Kering should be applauded for taking this step in self-analysis and self-criticism – certainly a risky thing to do. But they are also counting on reaping some of those huge financial benefits of implementing sustainable innovation, so it’s not all altruism.  The authors of the Pulse report should also be lauded for creating invaluable resources and ongoing research with the goal of motivating and empowering the fashion industry.


Data is crucial for being taken seriously, and that can trickle up to create meaningful legislation and drive strategic growth and change from points of leverage. Basically, the takeaway is that anything requiring large amounts of land, especially cattle and even conventional cotton, are going to have significantly larger impacts on the environment than human-made materials.

If we’re going to address the very worst problems first, where companies should be focusing is replacing animal materials with superior human-made materials.

And that doesn’t mean just switching over to conventional rayon – it can mean investing in plant-based, biodegradable rayon. It can mean taking an active role in getting behind the companies that are currently making ground-breaking materials, similar to how Stella McCartney has recently partnered with Bolt Threads. Pushing back against the data to defend business-as-usual will soon not only be a bad PR move, it could be criminal if environmental legislation is introduced.


We need everyone from fashion students and scientists to designers and investors to aspire to create and use emerging materials from the fields of cellular agriculture (growing or brewing protein fibers like leather, silk and wool in the laboratory), recycled materials like Newlife and The New Denim Project, and hi-tech synthetics like bioplastics.

Textiles made from upcycled denim. Source: The New Denim Project


In order to do that, there has to be rewards. The recent Biodesign Challenge, the  CFDA + Lexus Fashion Initiative, The Global Change Award, The Kering Award for Sustainable Fashion, the Green Carpet Challenge, the Ecochic Design Awards, New Harvest, IndieBio and a handful of others are a great start. But there needs to be much more resources put into this effort, and guidelines must stay in pace with the latest data, placing emphasis on the biggest problems, like replacing animal materials.

This is exactly what happened with VEGEA Wine Leather – a group of young Italians who figured out how to make leather from the leftovers of wine production; grape skins and pulp. They were awarded €300,000 this year to take their concept from prototype to production by winning the top prize from the Global Change Award.

VEGEA leather made from grape marc. Image Source:



Finally, one reason why many designers do not use the latest innovations isn’t because they don’t want to… they simply don’t know they exist or how to look for them. And when they find them, getting access to a few yards for sample-making is next-to impossible. Textile trade shows, suppliers, universities, fashion media and sourcing experts must do a better job of identifying, organizing and creating access to the best innovative materials. The Biofabricate conference does a great job of this, but in New York City there is still nowhere a designer to go to see and source the latest innovations in sustainable materials, from something a simple as recycled polyester, recycled cotton to Piñatex, Mycoworks and Apple Leather.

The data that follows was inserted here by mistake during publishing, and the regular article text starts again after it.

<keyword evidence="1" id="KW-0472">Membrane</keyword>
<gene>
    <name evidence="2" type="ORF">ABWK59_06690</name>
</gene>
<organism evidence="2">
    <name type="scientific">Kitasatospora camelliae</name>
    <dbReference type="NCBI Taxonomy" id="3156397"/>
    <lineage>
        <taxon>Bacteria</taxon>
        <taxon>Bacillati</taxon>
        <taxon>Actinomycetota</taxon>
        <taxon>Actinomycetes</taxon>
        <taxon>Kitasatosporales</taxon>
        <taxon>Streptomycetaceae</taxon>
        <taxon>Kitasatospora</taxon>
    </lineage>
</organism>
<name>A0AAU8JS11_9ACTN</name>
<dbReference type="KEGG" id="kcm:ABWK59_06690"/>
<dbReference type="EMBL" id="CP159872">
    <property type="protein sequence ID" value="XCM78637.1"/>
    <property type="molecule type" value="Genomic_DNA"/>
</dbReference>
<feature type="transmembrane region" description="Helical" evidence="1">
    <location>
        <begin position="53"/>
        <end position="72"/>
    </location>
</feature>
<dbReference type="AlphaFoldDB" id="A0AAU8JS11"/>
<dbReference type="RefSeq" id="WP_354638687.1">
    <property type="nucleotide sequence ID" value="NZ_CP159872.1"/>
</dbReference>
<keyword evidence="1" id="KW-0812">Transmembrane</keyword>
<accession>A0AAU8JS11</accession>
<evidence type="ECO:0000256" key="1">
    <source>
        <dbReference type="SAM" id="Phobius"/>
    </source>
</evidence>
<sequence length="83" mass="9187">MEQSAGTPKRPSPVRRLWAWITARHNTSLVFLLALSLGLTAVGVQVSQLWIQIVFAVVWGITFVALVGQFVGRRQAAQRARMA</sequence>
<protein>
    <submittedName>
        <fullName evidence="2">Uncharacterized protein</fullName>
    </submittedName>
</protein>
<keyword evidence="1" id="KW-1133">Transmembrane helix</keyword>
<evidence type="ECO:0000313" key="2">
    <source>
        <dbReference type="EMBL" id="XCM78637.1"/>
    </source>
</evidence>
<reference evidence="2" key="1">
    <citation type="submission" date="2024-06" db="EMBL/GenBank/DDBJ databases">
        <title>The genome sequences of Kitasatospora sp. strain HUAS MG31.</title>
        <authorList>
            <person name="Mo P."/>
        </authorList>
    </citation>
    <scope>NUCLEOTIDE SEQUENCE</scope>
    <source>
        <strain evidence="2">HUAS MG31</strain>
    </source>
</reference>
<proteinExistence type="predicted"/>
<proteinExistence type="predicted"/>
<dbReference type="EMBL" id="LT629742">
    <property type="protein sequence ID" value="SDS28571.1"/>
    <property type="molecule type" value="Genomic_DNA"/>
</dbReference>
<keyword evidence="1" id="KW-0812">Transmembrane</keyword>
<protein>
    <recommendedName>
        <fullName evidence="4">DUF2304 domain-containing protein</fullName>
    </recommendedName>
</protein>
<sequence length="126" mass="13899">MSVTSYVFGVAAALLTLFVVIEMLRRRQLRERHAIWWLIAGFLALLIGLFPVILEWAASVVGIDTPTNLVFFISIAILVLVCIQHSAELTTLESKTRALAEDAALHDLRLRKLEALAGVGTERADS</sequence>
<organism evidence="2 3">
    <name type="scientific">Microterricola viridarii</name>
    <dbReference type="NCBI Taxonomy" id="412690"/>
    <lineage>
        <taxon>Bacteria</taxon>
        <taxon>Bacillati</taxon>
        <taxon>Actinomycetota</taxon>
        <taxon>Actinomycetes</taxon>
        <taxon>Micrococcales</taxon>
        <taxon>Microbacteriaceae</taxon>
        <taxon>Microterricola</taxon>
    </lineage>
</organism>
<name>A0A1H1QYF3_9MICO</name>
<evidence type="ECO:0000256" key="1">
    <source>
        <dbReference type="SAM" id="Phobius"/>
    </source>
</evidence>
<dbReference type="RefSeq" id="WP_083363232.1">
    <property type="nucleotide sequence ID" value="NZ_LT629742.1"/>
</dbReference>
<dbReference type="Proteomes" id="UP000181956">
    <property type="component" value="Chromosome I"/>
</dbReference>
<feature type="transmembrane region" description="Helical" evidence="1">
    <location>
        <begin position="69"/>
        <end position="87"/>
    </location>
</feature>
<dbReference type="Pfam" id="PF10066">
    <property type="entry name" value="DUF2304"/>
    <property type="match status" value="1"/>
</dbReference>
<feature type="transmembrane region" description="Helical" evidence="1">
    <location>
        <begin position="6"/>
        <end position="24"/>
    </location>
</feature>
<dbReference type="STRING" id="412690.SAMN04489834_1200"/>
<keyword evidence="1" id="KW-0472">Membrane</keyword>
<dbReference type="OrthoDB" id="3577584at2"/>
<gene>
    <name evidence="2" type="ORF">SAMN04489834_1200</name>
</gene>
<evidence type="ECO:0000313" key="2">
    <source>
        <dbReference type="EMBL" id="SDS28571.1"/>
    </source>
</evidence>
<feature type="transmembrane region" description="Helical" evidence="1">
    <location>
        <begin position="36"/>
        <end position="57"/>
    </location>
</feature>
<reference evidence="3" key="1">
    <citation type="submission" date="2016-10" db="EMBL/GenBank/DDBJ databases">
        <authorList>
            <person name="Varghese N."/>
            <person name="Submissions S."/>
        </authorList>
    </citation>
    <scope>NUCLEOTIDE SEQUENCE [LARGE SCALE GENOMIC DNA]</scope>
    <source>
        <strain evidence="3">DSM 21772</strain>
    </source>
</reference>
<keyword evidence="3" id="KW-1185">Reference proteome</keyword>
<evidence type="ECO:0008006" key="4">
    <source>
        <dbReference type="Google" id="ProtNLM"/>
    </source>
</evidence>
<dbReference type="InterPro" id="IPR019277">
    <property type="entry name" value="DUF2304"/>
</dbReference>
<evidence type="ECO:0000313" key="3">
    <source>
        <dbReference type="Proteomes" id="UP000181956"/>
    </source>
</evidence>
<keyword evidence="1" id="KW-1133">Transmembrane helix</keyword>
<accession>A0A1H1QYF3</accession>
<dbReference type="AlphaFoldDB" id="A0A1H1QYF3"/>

Mycoworks mycellium-based (fungus) leather. Source:

If we want change to happen quickly, we’ve got to take fashion seriously, take the data seriously, and make it rewarding, fun and easy for designers to get their hands on the good stuff.

Berluti’s Dissonance is Fashion Carnism

Image: New York Times/ Chris Moore/Karl Prouse

The luxury fashion label, Berluti, made headlines with their over-the-top Fall 2013 presentation at Paris’ Museum of Natural History. People were awestruck by the collection being presented among a Noah’s Ark of taxidermy and dioramas of extinct and endangered species. Many of the human Mannequins wore animal heads in an aesthetic attempt to belong. Artists, fashion aficionados, and people in general have an overwhelming sense of awe when in the presence of animals, and Berluti certainly capitalized on the opportunity to associate their brand with this awe. When asked why, Berluti’s creative director Alessandro Sartori claimed, according to, it “got him thinking about the genealogy of his own profession: how tailoring had evolved, what was lost, what had survived.” Poetic? For sure. But it also showcases a disconcerting lack of responsibility as being more than just an analogy to evolutionary history. The designer, the attendees, and the public  were cheated out of a much more profound and important connection that could have been made; that Fashion does not evolve in a bubble removed from nature. And furthermore, the effects of both the physical production models and the semiotics of fashion symbols has profound, global impacts on animals, ecosystems and peoples.


The show featured a predictable mix of what has represented the ultimate in luxury for centuries: various animal skins, animal hairs, pelts and plumage. I wonder if anyone at Berluti or the Museum knew that only 100 years ago, many species of birds were driven to extinction or near extinction because of women’s hat trends? Or that the fur industry is responsible for trapping endangered and protected species like Canada Lynx and Bald Eagles on a regular basis? What about the fact that semi-aquatic animals like mink are kept caged for their entire lives, depriving them of everything they evolved to do? Of the fact that Nutria were introduced to the Gulf Coast by fur farmers and became an invasive species destroying the wetlands? And what about leather? How can this classic luxury symbol be responsible for the worst environmental and human rights issues?


How is it possible for something so counter-intuitive to the educational agenda of The Museum of Natural History be featured within its walls? The answer is pathetic; no one realizes and no one connects the dots. Wearing animals is seen as given, not as a choice or ideology with its own set of values. In this sense, it is fashion carnism. Why is it acceptable to wear “down-filled quilted leather” but not elephant leather? Are we not supposed to look at animals as being more than a stockpile of fashion accessories in-the-raw?